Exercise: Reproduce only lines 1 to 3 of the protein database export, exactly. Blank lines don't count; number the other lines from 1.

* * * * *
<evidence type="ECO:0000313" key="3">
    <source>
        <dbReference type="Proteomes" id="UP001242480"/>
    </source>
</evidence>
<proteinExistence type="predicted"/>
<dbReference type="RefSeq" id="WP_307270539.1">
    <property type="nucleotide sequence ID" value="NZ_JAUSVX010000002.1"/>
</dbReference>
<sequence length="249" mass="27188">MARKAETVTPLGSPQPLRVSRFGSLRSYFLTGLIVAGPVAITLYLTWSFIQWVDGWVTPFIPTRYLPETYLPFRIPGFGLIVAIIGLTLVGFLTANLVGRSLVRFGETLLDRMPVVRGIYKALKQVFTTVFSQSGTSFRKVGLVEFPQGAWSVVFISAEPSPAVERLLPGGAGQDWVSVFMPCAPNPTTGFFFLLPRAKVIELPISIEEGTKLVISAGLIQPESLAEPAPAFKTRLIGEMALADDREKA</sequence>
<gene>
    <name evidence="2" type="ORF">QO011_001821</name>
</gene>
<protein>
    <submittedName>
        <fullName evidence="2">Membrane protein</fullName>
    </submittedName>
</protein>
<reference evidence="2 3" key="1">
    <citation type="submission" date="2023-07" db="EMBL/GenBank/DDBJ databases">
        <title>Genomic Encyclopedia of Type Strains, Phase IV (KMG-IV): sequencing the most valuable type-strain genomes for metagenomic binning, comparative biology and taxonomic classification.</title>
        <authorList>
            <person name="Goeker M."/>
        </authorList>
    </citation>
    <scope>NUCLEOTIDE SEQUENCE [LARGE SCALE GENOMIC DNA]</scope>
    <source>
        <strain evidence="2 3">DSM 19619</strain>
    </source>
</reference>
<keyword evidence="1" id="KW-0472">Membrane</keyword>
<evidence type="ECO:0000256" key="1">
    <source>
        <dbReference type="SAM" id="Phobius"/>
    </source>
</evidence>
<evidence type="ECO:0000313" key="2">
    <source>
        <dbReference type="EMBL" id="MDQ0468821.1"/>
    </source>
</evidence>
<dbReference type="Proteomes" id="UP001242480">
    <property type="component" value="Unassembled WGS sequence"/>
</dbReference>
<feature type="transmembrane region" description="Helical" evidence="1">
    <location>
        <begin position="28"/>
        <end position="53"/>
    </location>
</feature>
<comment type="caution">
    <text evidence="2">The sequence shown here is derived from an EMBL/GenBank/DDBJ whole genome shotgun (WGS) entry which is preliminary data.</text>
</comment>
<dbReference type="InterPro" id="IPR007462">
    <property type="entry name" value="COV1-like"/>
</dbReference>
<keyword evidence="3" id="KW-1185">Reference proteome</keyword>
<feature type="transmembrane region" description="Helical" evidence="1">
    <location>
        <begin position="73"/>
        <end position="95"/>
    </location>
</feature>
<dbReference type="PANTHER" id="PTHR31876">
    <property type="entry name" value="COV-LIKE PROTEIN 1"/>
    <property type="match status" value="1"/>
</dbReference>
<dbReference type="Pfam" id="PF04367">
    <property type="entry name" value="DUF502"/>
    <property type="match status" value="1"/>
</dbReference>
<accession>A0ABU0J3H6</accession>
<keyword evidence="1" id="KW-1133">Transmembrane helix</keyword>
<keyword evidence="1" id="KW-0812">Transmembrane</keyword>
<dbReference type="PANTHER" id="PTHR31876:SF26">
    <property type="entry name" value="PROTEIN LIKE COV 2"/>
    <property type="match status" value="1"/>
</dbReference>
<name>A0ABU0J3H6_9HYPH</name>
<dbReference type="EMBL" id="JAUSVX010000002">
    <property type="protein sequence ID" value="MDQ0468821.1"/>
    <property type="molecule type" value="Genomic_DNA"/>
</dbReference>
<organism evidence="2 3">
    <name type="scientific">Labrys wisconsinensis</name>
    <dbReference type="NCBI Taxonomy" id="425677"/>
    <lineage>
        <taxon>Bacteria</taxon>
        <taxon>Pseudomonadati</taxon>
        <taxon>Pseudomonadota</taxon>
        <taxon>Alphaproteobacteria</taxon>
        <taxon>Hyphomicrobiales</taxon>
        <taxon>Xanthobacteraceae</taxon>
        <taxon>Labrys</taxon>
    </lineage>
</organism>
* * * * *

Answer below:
<evidence type="ECO:0000313" key="3">
    <source>
        <dbReference type="Proteomes" id="UP001242480"/>